One major proof I was wrong was that this album contains one of my favourite songs of 1985 and it’s definitely up there in the all time list. “I’m a Fighter” was not an abandonment from Van Zant’s more hard rocking Southern sound. In fact, it’s rare that a single released from an album in the mid 1980s sound less AOR than the rest of the album but this song absolutely kicks ass! From its unique acoustic guitar intro, to the hard rocking guitars and the blow away guitar solo, all led by the steady vocals of Johnny Van Zant who does the family name proud on every track of the album.

Once one gets over the fact that keyboards are used on the album, the rest of the album is quite good. In fact, the keyboards are used quite well. Sure, they are more prominent in tracks such as “She’s Out With a Gun” and “You’ve Got to Believe in Love” but they are still good songs and the latter does have a killer guitar solo. In fact, I think that Robbie Gay and Erik Lundgren may be the most underrated guitar duo of all time. Tracks such as the opener “Midnight Sensation,” the single I’ve already mentioned, “Two Strangers in Love” and “2+2” are all good to decent rockers. “Two Strangers in Love” is my vote for the hidden gem on the album, especially the way the guitar solo takes the song out at the end.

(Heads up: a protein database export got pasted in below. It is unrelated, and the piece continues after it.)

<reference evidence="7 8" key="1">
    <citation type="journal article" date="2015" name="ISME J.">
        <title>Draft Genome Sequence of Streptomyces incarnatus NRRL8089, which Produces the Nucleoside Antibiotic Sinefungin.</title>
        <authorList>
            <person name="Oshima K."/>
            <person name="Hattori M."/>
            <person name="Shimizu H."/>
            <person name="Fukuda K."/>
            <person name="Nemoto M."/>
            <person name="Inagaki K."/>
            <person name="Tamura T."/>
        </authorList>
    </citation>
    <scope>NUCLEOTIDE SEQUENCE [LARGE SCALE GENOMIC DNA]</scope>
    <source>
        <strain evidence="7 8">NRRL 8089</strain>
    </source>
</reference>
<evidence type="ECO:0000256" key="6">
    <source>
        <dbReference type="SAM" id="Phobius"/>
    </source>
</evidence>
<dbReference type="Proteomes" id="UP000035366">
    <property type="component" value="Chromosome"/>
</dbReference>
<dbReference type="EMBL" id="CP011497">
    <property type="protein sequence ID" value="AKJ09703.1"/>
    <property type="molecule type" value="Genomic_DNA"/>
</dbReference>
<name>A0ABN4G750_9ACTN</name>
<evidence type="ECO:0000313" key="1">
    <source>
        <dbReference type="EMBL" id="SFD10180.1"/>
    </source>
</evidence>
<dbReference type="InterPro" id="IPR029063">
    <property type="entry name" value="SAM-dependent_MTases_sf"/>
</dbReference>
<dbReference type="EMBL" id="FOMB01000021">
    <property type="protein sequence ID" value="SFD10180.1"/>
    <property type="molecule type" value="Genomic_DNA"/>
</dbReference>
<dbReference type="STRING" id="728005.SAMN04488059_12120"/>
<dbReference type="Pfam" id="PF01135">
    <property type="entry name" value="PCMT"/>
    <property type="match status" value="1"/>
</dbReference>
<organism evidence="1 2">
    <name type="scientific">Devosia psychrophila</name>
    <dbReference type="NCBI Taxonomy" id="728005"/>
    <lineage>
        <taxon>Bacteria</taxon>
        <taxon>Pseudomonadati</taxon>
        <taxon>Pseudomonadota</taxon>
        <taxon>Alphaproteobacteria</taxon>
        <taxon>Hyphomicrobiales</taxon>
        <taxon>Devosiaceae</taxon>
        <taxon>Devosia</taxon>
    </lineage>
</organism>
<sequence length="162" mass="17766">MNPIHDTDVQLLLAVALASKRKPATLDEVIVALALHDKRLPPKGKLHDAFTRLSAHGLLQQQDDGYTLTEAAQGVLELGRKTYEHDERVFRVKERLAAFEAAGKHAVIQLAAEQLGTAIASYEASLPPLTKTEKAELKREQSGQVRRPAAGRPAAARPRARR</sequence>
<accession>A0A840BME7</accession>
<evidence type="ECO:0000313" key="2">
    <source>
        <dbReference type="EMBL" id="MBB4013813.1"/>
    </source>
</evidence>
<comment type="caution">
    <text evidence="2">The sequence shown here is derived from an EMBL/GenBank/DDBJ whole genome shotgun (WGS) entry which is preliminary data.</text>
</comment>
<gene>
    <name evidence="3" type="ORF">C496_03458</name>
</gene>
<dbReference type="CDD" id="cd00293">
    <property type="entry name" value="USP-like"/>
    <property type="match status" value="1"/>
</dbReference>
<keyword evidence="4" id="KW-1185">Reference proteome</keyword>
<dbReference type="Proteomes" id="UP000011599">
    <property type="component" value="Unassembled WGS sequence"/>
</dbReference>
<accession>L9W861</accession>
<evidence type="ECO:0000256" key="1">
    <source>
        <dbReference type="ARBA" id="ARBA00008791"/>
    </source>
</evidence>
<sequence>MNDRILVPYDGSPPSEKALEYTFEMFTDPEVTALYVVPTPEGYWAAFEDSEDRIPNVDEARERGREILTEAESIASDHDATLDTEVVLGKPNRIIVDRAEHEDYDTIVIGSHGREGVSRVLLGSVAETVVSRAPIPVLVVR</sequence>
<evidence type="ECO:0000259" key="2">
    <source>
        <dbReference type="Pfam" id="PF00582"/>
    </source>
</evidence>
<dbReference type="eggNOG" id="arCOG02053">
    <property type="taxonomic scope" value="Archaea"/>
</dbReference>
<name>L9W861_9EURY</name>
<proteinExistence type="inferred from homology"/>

Thinking back to that time, maybe the reason why it took me a couple of listens to get into this album maybe be down to the four remaining tracks. While not bad, they don’t reach the mark set by the first six songs. The possible exception being “Does a Fool Ever Learn,” which is about a woman who’s with an abusive man but won’t leave him. Full marks to the band for bringing this issue to light in the song. Also while not as spectacular as the first six, “Heart to the Flame” does have a catchy vibe to it and but it took me a couple of listens to notice. However, all’s well that ends well and now I regard this album as one of my tops for 1985.

Track Listing:

  1. Midnight Sensation
  2. She’s Out With a Gun
  3. I’m a Fighter
  4. You’ve Got to Believe in Love